It’s that time of year again, when Christians start talking about “the true meaning of Christmas,” with the occasional complaint regarding the “war on Christmas.” Apparently saying “happy holidays” is an affront to Christianity, which has some sort of social monopoly over the season… and it is a season, because Christmas crap goes on sale just after Halloween these days.
Some Christians jump to the conclusion that atheists are ruining Christmas. Most atheists don’t care and are happy to take the time off from work. While there’s the occasional atheist who uses this time of year to lash out at the frustrating institution of Christianity, it’s proportionately more often Jews (who make up a population of about 1/10th that of atheists) and fundamentalist Christians who oppose Christmas displays. [Jews often protest nativity scenes, fundies protest the plethora of pagan symbols associated with the season.]
So what is the true meaning of Christmas? The birth of Jesus? Any non-believer will gleefully point out that Christmas is born from pagan holidays, though this isn’t exactly the case. Instead, an early non-Biblical reference to Jesus’ annunciation (the incarnation of Jesus) was given as being on the spring equinox (March 25th), which led scholars to just lazily count nine months forward. The adoption of the local pagan traditions that took place around this time of year came much later.
December 25th is a big one for holidays, mostly because of its association with the solstice. In the northern hemisphere, the “winter solstice” occurs in late December. It is the darkest, coldest day of the year. Many polytheistic faiths have holidays during this time, including the Norse Yuletide celebration of Thor, the birthday of Mithras, Saturnalia and the Dies Natalis Solis Invicti (“the birthday of the unconquered Sun”).
Celebrating Jesus’ birth on December 25th is incredibly arbitrary, and modern scholars are positive the date is inaccurate for several reasons. If you’re a Christian, I recommend you celebrate Real Christmas in the late spring or maybe early summer. May 20th was an early guess by Egyptian scholars. Another guess is March 28th. In either case, there’s no way Joseph would schlep Mary through the desert in the middle of winter if the baby’s legs were practically sticking out already.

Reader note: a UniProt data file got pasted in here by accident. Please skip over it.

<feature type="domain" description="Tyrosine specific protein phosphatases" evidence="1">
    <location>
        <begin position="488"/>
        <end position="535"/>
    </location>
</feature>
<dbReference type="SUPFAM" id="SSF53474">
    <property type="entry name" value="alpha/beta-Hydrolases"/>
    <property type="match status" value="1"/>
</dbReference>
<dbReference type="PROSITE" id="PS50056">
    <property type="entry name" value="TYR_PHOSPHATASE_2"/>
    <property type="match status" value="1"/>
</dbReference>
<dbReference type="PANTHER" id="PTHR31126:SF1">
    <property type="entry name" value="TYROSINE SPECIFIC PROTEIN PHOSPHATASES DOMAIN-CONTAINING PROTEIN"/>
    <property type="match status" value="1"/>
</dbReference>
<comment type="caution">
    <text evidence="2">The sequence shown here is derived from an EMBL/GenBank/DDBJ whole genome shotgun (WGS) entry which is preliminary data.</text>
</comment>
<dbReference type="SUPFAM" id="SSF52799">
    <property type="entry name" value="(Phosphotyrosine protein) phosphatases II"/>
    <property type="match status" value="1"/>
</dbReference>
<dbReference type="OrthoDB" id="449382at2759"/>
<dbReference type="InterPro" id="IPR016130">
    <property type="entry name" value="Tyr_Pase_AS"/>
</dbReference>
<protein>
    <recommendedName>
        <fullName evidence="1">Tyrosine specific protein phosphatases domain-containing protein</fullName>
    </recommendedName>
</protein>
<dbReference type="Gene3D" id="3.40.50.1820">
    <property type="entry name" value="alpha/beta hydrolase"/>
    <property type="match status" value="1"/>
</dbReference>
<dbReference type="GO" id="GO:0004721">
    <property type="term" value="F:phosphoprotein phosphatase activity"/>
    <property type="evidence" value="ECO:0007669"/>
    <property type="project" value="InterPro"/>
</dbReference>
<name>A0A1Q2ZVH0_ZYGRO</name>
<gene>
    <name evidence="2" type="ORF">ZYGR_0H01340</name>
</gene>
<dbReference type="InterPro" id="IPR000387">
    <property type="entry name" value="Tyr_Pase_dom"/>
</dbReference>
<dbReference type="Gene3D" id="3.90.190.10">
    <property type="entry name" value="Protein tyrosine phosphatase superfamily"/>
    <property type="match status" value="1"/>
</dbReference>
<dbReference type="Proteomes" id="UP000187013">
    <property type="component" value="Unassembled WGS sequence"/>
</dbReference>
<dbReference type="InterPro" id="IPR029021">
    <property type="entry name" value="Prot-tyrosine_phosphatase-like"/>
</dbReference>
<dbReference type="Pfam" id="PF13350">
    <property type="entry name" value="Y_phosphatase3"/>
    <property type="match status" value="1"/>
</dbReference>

As for what you should do if you want to have a strictly Christian Christmas… I am at a loss. You can’t really do the “traditional” stuff, it’s all pagan: no tree, no big feast, no mistletoe, no holly. I guess you could give gifts, since that’s in the story of Jesus’ birth, but a decent Christian avoids the lure of Mammon. And if you do succumb and give gifts to your kids, you can’t have them be from Santa Claus, his demonic elves, or his bewitched flying reindeer.
So what’s the true meaning of Christmas? There’s not much to do around December 25th. You can’t really go outside for long. There’s not much work to do [in a farming culture]. People will do anything to keep themselves busy and happy. You need something to look forward to… because this is also the day with the most suicides. Holidays are society’s anti-depressant. Sure, there are those who OD on the medication, or refuse to take it, but there’s just no helping some people.
The true message of Christmas is: “Don’t kill yourself, and buy something while you’re at it.” Most people are more than happy to celebrate Christmas. In fact, the only two groups I can imagine opposing it would be monotheists and communists (how often do they agree, huh?). Christians ought to be offended that the birth of their object of worship is a sales pitch for selling worthless plastic junk which serves only to distract people. I can’t really think of anything more un-Christlike.
Go ahead, give some gifts, decorate a tree, and wish someone “Merry Christmas” with gusto. And if they sneer and say they’re not Christian, just say, “Neither am I, Scrooge McGrinch. Take your meds!”